The sewage treatment plant at Easton is as old-fashioned as some of the weathered farmhouses that dot the sloping fields of Maryland's Talbot County along the bay. But what spills into the Chesapeake from Easton's two slimy, green sewage lagoons is hardly picturesque.

The human waste discharged from those lagoons is so putrid that, since 1981, the city has been under orders from the state health department to hold back its waste during the spring spawning season to give young rockfish a chance to survive.

Easton's outdated lagoon method of treating waste violated water quality standards every month from December 1983, when Maryland pledged to support the Save the Bay campaign, through December 1984, state files show.

For example, the plant discharged more of a form of fecal bacteria than it was supposed to during every month but July and December 1984, and in April, when the discharge was limited because of the spawning season, according to state permit files. On one occasion in September, the plant's discharge exceeded its permissable limit for the bacteria by more than 2,100 percent.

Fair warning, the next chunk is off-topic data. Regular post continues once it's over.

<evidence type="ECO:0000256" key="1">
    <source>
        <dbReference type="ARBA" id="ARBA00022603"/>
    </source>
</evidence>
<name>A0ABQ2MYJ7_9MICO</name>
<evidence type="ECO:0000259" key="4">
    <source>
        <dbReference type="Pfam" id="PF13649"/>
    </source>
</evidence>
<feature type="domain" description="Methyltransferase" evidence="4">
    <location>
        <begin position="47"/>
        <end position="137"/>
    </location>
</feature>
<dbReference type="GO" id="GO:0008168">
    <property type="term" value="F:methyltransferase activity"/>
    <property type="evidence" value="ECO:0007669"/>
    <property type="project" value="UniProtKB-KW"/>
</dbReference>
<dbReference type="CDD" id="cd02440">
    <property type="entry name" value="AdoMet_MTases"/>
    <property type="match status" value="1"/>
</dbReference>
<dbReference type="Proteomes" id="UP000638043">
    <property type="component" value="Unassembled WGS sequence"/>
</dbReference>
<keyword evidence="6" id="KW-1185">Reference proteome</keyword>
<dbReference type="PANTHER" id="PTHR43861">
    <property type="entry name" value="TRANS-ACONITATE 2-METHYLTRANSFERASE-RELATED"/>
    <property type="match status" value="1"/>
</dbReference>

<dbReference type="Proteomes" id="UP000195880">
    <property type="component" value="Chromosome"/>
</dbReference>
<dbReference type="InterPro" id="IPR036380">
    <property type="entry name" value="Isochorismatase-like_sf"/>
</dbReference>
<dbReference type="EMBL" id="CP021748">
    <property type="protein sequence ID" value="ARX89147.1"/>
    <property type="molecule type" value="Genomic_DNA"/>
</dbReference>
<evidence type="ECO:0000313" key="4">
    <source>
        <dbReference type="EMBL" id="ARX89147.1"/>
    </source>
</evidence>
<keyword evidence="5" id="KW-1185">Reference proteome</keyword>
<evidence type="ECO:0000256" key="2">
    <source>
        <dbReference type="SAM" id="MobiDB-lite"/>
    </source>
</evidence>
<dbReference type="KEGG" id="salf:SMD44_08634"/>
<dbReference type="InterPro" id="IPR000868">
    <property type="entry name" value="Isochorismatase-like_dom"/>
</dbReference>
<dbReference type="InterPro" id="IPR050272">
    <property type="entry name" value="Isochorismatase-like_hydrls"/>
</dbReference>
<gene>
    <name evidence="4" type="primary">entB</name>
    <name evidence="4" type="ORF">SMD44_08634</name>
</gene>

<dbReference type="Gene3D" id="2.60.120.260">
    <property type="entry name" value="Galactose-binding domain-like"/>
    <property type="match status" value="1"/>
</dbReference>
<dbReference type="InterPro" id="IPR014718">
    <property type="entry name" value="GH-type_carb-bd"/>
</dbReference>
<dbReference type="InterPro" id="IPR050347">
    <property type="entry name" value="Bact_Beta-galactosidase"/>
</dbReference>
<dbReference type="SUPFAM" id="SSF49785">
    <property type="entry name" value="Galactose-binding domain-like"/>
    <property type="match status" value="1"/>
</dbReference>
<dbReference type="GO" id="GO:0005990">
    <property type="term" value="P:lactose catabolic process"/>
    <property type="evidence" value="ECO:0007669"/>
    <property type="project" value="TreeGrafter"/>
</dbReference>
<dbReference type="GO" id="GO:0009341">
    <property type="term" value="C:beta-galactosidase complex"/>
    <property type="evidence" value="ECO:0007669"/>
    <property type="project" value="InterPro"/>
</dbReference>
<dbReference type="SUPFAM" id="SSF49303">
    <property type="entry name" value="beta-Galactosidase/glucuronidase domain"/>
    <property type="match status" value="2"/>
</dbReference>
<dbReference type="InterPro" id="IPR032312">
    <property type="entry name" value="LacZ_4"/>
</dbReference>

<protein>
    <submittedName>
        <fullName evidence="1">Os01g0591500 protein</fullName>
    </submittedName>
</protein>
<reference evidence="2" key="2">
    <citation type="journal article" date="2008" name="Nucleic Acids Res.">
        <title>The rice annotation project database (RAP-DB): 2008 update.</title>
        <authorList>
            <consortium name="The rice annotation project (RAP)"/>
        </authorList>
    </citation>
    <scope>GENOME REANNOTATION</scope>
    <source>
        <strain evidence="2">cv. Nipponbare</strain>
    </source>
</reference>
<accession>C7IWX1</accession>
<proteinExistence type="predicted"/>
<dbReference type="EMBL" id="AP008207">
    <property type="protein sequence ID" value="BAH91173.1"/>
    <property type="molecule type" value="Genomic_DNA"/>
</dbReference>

That same year, the plant exceeded its limit on chlorine -- a chemical toxic to young fish -- 51 times in eight months, discharging as much as 140 percent more than the permitted level, state files show.

In 1985, the plant failed to report its monthly discharges -- and any violations -- until November. State officials charged with overseeing the plant were unaware of the lapse until a reporter brought it to their attention.

"There was certainly no attempt to conceal anything at all," Roger Judd, general manager of the Easton Utilities Commission, said of the missing 1985 reports. "We've been open with the state, and since that time our reports have been on time. I can't remember the reason -- either it was an oversight or simply a failure to report them on time."

Judd said many of the 22-year-old plant's fecal bacteria problems arise from thousands of Canada geese that live on the ponds from early fall to late spring.

The standards regulating levels of fecal bacteria and other pollutants "have been raised since the plant was opened , and we have to make additions and improvements to the facility to meet those standards," Judd said. An addition to the plant designed to clean waste by filtering it through "vegetated" slopes will be in operation by the end of next year, he said.